Recent tax changes for UK property investor

The Chancellor announced a wide range of tax measures in the Spring 2021 Budget, with a particular emphasis on stimulating capital spending as a means of achieving economic recovery. Despite the announcement of revisions to the corporate tax rate, there was no rise in the capital gains tax (CGT) rate; however, this could be reviewed in the future.

In recent years, significant tax adjustments have been made in respect to the UK property market. These changes are likely to have affected the majority of UK property owners, whether individuals or corporations, UK citizens or non-residents, and whether the properties are held for investment or trade reasons.

Below is an overview of some of the more recent changes that have been announced in relation to the UK property market.

Stamp duty land tax (SDLT)

Stamp duty land tax (SDLT) applies to acquisitions of property in England and Northern Ireland with the rate varying according to the value of the property and whether it is residential or non-residential. 

Stamp duty land tax (SDLT) holiday extension

On 8 July 2020, the Chancellor announced an immediate SDLT holiday until April 2021 on the first £500,000 paid for a residential property in England or Northern Ireland. In the latest Budget, the Chancellor extended the SDLT holiday until 30 June 2021 which has now just expired. In addition, the nil rate band will not immediately revert to the previous level of £125,000 from 1 July 2021; instead, the nil rate band will be maintained at £250,000 until 30 September 2021, after which it will revert to £125,000.

The existing 3% additional SDLT for buyers of second homes, corporate buyers and other property investors will also remain.

Do non-UK residents pay more stamp duty?

Furthermore, beginning April 1, 2021, a 2% premium for non-UK citizens has been levied to residential property purchases. In addition to the existing SDLT rates of up to 15%, it affects both non-resident individuals and non-natural persons (e.g. businesses, trusts, partnerships). To put it another way, the highest rate for non-residents may be as high as 17%. (Scotland and Wales have their own regimes).

New rules for residential property disposals

From 6 April 2020, taxable capital gains made by UK-resident individuals, trustees or personal representatives of a deceased person on the disposal of UK residential property must be reported to HMRC within 30 days of the completion date. For these purposes, a disposal will include gifts in addition to sales of such property. Payment of the estimated CGT arising on the disposal(s) must be made within the same 30-day deadline.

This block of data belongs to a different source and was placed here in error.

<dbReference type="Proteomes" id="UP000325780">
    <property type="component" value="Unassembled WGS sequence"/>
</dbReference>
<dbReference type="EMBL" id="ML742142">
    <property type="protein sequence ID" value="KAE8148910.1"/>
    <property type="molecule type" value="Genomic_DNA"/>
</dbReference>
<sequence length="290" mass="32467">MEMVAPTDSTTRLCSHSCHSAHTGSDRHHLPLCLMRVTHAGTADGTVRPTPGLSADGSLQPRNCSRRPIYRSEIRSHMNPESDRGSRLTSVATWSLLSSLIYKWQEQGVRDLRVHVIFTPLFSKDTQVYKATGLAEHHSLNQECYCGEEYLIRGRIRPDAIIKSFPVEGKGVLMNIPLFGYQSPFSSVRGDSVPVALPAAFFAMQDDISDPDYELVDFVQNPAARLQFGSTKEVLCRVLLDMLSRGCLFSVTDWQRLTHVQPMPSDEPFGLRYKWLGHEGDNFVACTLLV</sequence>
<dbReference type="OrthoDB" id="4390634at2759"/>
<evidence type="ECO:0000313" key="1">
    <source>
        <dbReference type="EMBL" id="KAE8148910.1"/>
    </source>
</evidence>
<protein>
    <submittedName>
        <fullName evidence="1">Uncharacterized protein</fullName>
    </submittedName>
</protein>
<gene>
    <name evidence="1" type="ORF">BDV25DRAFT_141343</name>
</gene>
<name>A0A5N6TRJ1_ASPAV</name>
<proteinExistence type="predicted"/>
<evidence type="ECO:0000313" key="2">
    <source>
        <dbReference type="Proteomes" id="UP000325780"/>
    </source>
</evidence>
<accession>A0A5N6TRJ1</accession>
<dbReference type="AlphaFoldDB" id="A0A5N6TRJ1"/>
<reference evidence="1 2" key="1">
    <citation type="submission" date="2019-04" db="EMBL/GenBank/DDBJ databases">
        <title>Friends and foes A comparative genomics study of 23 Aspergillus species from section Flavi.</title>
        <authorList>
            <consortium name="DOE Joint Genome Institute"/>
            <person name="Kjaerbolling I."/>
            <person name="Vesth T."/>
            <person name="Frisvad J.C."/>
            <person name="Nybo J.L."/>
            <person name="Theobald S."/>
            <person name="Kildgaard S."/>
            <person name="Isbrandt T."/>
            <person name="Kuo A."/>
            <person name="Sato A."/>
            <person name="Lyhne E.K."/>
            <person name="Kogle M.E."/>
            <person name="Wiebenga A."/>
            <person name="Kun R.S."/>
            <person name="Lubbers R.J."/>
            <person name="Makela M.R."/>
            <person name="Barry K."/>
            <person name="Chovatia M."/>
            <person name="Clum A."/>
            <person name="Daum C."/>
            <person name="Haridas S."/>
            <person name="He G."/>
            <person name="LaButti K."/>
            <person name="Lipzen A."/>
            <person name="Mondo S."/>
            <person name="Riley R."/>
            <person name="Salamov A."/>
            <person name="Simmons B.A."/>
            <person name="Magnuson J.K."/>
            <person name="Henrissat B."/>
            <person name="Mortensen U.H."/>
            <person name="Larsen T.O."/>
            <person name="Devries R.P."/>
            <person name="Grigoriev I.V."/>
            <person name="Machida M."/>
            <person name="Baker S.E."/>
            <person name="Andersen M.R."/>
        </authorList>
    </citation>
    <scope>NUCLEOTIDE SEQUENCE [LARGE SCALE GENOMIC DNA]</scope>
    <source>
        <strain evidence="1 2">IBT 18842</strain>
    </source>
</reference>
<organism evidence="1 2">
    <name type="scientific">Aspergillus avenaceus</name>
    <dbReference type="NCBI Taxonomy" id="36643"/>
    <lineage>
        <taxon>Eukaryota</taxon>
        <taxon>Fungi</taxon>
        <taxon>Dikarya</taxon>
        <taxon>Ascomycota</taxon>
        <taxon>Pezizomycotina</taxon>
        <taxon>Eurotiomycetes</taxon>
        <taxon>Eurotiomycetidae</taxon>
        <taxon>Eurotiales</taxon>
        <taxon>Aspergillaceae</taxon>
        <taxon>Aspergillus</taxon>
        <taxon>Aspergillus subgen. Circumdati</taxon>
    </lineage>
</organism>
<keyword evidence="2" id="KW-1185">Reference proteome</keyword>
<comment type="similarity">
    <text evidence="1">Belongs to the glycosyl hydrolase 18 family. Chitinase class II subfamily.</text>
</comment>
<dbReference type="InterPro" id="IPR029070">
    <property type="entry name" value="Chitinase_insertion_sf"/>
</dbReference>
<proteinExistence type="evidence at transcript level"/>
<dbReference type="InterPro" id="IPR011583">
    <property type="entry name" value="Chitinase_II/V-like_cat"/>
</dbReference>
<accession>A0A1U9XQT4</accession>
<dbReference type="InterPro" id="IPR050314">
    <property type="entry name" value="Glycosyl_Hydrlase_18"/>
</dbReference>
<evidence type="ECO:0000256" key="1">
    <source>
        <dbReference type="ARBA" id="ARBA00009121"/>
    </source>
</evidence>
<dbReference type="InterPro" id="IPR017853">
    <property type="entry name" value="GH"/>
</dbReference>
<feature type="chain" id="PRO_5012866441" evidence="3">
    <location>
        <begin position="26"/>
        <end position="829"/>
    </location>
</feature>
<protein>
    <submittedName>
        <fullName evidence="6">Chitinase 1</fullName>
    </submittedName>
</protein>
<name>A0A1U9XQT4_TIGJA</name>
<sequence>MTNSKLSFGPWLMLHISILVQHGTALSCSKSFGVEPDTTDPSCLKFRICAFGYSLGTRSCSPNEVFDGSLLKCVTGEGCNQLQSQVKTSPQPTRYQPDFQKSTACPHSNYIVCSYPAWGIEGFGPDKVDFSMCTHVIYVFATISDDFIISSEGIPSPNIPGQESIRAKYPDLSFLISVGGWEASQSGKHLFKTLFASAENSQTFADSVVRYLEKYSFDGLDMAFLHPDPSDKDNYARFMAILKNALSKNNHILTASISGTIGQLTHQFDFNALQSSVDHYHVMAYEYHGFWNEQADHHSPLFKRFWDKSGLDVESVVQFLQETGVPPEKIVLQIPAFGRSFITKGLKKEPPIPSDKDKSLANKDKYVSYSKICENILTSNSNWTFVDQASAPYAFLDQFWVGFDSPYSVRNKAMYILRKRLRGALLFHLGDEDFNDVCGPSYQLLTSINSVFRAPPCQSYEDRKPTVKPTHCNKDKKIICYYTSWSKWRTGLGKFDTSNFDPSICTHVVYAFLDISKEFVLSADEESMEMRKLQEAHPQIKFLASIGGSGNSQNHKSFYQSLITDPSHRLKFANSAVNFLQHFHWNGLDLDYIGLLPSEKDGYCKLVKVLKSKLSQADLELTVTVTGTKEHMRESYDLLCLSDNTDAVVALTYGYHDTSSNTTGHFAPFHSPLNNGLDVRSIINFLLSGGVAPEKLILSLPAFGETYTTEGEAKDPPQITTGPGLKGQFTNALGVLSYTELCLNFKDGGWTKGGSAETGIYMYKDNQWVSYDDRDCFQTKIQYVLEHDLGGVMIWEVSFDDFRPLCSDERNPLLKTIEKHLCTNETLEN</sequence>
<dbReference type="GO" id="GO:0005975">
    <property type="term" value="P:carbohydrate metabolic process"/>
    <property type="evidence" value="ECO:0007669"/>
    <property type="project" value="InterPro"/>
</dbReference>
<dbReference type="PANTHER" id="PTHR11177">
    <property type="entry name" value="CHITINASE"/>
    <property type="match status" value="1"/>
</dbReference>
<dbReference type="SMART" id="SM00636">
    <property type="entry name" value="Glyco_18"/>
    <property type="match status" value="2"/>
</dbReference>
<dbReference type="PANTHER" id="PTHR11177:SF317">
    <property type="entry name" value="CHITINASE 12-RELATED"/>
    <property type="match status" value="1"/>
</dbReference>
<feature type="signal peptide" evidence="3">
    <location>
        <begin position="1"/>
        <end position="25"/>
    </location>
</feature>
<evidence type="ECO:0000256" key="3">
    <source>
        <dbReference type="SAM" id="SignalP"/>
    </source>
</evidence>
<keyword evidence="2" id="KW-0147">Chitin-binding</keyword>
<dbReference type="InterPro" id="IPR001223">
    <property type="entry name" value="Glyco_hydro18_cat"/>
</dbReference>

There are a number of exceptions to the new reporting and payment rules for disposals by UK citizens, such as when no CGT is due on the sale.

Click here for detailed article. 

Non-resident immovable property gains

Prior to 6 April 2019, non-UK residents were not subject to CGT in disposals of UK immovable property except in relation to certain disposals of residential property or where a trade was being carried on through a permanent establishment in the UK. However, the scope of the UK tax net dramatically widened from 6 April 2019: non-UK residents are now subject to UK tax on gains on all direct and certain indirect disposals of interests in UK immovable property, subject to certain exceptions. 

The new rules apply to all disposals of UK real property by non-residents that have not previously been within the scope of UK tax e.g. UK commercial property.

Corporation tax changes

As part of the Budget, it was also announced that the rate of corporation tax will increase from April 2023 to 25% on profits over £250,000. The rate for small profits under £50,000 will remain at 19%, and there will also be relief for businesses with profits under £250,000.  This rate change will impact UK resident companies and also non-UK resident company investors in UK property.

Business rates holiday

The existing rates relief for tenants has been extended by the Chancellor. The reliefs will continue to reduce business rates payments in these sectors by up to two-thirds until March 2022 for qualified retail, leisure, and hospitality enterprises until July 2021.

The relief has been addressed to small and medium-sized firms who have been forced to close as a result of the coronavirus outbreak.

Is there any incentives to encourage investment in freeport tax sites?

Tax reliefs have also been announced to encourage investment in eight freeport tax sites in East Midlands Airport, Felixstowe and Harwich, Humber, Liverpool City Region, Plymouth & South Devon, Solent, Thames, and Teesside. This measure will enable tax sites in Freeport locations to be designated and recognised in law as geographical areas where businesses can benefit from Freeport-specific tax reliefs, such as:

  • relief from SDLT on the purchase of land or property within freeport tax sites in England
  • business rates relief in freeport tax sites in England
UK property investor
UK property investor

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